I hope you check out the downloadable PDF guide below. Although this guide is free to you remember that it isn’t free to produce. If you would like to show your thanks please consider using the donate button at the bottom of this page. If you liked this project and found it useful please share it so others can do so as well. Thanks for stopping by folks and have a great day!
Jay, I loved the comment about the floating tenons and the Festool device. I’ve been watching for about a month now, and I really enjoy your videos and your common sense approach.
Very cool Alvin. I appreciate it.
Another great video, and I really like how you say, it might not be the best way to make them (not that i know) but its your way!! And that give people like me the confidence to try new things out and not worry about the “correct way” of doing things.
I do have another question for you though, I’ve seen it on many woodworkers videos… You used your mitre saw a lot in the video (I think I recall you saying in other videos you don’t use it much) but at around the 4:30 mark you used your cross cut sled with a job that could be done easily on your mitre saw… I’ve always wondered why people do that. For small pieces isn’t easier to just use a mitre saw? :)
hehe, and around 6:10 when your gluing up the doors, it sounds like you music is louder than your table saw!! :D :D
Thanks again for a great video and as usual looking forward to more!
I thoroughly enjoyed your video. Not only was it informative but humorous as well. This is the kind of villdeos that keep people coming back. Keep up the good work!!!
Thank you Tammy. I’m glad you enjoyed it and I very much appreciate the feedback! Thanks!
Jay, What color stain is that? The finish is beautiful.
Hey Colby. That’s Early American Minwax stain. Old trusty. It looks great on just about anything!
Hi Jay, thanks for all the cool stuff you do.
Can I ask you how long it took you to build?
With setting up the camera every time and recording it all I believe it took about 30 hours if I recall correctly.
Jay what plywood grade did you use on this?
CD pine plywood mainly because it was a budget build and I wanted to prove that you can still make nice stuff from cheap materials. I wouldn’t do it again though. It was a total pain in the but using it. I would much rather spend a few extra dollars per sheet and get some BC birch hardwood ply.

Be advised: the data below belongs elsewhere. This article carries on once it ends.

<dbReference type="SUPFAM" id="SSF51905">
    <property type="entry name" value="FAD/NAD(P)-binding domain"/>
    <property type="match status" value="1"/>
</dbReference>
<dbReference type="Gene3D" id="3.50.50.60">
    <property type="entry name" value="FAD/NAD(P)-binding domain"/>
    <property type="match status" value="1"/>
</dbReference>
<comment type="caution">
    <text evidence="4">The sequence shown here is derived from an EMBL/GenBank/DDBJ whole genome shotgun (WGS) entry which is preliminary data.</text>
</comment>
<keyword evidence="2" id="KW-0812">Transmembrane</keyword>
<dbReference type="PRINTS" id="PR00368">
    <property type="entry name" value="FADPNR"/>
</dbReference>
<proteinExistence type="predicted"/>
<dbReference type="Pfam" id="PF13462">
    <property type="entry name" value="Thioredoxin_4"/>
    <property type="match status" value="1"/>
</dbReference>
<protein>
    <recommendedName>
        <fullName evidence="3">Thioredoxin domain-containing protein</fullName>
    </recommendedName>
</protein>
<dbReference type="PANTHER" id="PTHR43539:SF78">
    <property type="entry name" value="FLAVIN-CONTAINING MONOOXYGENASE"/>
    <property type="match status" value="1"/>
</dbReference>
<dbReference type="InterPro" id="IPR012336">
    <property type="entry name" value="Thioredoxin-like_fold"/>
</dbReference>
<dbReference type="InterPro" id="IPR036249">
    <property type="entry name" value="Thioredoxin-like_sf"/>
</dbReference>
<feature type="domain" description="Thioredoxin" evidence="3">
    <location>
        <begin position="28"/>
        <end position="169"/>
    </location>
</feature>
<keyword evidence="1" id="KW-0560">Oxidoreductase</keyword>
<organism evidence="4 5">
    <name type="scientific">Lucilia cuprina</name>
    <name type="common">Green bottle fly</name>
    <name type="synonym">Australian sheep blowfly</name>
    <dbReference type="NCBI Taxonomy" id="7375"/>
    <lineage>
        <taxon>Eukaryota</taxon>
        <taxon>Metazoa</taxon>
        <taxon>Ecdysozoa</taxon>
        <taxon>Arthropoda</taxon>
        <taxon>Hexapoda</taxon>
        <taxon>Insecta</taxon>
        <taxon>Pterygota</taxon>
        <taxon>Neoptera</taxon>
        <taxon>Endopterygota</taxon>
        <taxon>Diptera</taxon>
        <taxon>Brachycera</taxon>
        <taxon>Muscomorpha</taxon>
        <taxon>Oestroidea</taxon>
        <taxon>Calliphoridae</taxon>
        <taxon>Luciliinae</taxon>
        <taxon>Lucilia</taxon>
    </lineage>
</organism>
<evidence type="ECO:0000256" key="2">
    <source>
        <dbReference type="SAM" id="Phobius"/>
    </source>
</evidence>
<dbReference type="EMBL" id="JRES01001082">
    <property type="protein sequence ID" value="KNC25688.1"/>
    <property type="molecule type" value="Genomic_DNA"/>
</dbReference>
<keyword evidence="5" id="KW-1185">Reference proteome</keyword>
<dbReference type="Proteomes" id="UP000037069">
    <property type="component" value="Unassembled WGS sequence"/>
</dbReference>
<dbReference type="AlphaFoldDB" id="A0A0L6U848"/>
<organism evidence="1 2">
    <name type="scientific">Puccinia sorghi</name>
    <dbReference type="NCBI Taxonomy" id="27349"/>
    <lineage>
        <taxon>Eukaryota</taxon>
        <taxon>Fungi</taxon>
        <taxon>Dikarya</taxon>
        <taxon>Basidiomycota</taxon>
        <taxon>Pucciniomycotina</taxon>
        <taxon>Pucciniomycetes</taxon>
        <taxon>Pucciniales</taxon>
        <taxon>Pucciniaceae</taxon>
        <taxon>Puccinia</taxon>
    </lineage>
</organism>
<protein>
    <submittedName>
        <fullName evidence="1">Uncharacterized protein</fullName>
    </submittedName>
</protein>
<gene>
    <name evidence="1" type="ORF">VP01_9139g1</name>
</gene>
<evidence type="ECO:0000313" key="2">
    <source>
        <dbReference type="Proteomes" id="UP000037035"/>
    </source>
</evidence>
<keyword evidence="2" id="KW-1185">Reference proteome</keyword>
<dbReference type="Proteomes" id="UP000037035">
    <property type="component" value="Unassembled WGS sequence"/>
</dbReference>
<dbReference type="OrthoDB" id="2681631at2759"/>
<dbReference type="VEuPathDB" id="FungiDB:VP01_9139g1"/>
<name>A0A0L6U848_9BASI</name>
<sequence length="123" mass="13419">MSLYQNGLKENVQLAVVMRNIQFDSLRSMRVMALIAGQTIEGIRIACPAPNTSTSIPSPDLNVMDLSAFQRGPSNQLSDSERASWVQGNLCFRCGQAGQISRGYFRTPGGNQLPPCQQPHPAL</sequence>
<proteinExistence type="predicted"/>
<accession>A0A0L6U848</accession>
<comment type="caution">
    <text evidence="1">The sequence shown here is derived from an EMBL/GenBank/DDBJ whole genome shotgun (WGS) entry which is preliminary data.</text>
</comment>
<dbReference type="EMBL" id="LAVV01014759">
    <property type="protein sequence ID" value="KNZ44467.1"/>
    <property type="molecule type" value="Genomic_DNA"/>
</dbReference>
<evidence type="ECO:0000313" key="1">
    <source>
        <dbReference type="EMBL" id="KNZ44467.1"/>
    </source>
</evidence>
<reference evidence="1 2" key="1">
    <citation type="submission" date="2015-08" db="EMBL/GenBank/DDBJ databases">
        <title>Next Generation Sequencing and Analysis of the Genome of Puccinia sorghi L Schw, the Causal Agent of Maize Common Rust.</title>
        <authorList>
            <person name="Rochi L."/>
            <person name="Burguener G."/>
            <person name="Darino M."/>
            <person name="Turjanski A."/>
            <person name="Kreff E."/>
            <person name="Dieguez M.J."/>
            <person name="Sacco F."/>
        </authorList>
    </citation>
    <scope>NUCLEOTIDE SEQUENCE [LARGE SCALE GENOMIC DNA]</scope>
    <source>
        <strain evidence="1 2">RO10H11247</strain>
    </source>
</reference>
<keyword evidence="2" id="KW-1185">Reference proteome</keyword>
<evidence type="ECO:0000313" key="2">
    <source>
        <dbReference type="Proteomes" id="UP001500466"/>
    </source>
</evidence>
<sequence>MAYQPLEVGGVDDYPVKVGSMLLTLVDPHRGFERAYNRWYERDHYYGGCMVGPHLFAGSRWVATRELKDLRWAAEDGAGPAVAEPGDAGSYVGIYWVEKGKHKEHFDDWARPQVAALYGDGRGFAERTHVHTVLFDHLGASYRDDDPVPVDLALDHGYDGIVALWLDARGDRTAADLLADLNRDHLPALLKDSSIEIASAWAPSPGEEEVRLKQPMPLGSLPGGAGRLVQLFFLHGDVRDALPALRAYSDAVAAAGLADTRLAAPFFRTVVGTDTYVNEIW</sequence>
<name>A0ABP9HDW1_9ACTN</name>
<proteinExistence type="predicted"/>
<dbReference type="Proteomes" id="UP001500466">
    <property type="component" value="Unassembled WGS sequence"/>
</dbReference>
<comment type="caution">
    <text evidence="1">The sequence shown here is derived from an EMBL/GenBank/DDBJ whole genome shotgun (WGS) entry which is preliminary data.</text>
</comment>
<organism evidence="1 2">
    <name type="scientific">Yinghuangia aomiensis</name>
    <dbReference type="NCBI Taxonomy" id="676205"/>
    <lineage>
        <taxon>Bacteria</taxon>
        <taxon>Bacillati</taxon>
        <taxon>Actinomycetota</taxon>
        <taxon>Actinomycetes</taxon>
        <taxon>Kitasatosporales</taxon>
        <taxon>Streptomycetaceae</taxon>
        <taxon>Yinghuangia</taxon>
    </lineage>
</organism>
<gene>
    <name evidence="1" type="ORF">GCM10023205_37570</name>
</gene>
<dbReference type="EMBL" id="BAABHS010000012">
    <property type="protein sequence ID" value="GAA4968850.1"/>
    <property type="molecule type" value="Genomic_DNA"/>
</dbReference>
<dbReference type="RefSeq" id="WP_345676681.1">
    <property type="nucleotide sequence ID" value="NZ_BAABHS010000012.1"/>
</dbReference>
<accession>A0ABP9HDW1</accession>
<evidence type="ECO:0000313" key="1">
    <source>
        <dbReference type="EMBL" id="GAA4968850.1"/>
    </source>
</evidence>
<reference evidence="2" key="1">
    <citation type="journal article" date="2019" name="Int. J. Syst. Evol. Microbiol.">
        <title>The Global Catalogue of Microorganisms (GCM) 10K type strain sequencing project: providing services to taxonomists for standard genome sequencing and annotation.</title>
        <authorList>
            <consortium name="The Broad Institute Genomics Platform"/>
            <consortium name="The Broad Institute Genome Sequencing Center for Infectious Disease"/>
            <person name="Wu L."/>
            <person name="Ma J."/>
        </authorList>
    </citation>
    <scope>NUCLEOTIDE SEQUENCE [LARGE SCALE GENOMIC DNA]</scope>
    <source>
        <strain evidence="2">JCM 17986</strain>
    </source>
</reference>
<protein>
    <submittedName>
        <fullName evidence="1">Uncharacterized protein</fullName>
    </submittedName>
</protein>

Just wanted to make a small correction…
In the office you have “stiles” spelled as “styles”.
Just thought you may want to know.
Not sure how the word office appeared but I am sure I had.off… Auto correction is uh ahhh!
Darn good job what is the main problem with using cheaper plywood it looks good. What would make higher grade wood easier to work with?
thanks for everything you do. I was able to make a whole kitchen after watching a bunch of your videos.
Ive just started my own youtube channel and the second video I made is about the kitchen.
I hope Im not spamming here, feel free to check it out and I will be most happy for any advice you could have for me regarding both cabinet making and having a youtube channel.
Siempre he querido hacer mis propios muebles. Ya que mi cocina requiere urgente alacenas y gabinetes.
Y tu vídeo, como muchos otros en la red, aportan ideas rápidas y efectivas y motivan a tomar las herramientas guardadas,
en el minuto 5:45 al 6:00 veo que utilizas la sierra para hacer ranuras y cortar las espigas para los marcos de las puertas. esto me pareció estupendo pues siempre se sale adelante si no se cuenta con fresadora (router)como en mi caso.
felicidades y adelante con mas vídeos como este..
you make it look so easy I got to try this.
Hi Jay, I just ran across your site and BOY!!! I’ve been looking for help like this for some time. I’ve just finished building my new woodworking shop and I need cabinets. Your plans look easy to follow and I look forward to receiving follow-up articles. Thanks for helping us beginners along the way!!!
I’m glad to hear that Claude :)
I just wanted to thank you for taking the time and bearing the expense to make all your videos and free plans, plus the PDFs, available to anyone and everyone who appreciates wood working in general.
While I am only a retired pensioner and not exactly swimming in money, I have begun to arrange with Paypal to deduct a small amount to be sent to you in thanks for your time and effort for as long as I can afford to.
Your enthusiasm and efforts have helped to make an old bloke more happy and content with his chosen hobby.
Good Luck and Good Health,
Bob from Down Under.
I have now watched all your videos and tried a couple on my own with various levels of success (none is a level right?). My woodworking is just like my golf, its enthousiasm far outweights its results.
I’ve lived in a appartment all my list and now at 40 I just bought a house. I have a very little shop space in the basement and I’m all hyped at making these cabinets for my workspace. I’ll use the plans to make a mobile Miter saw stand and customise along the way.
Keep up the project videos (I’m up to speed and bored now :) ) and thank you for the plans
Jay, I watched your video and it was very helpful but when I printed it out there were no lumber cut list. Could you email me the lumber cut list for the 4 drawer cabinet.
Hey Mark. Sorry but I don’t have a cut list for the 4 drawer cabinet.
Love this video! I’m planning on making my own kitchen cabinets for our cabin. Where did you get your pocket hole table? Much faster than the jig!
Enjoy your videos – learned a lot – will be building cabinets for a friends in his garage using your technic – Thx keep up the good work and videos.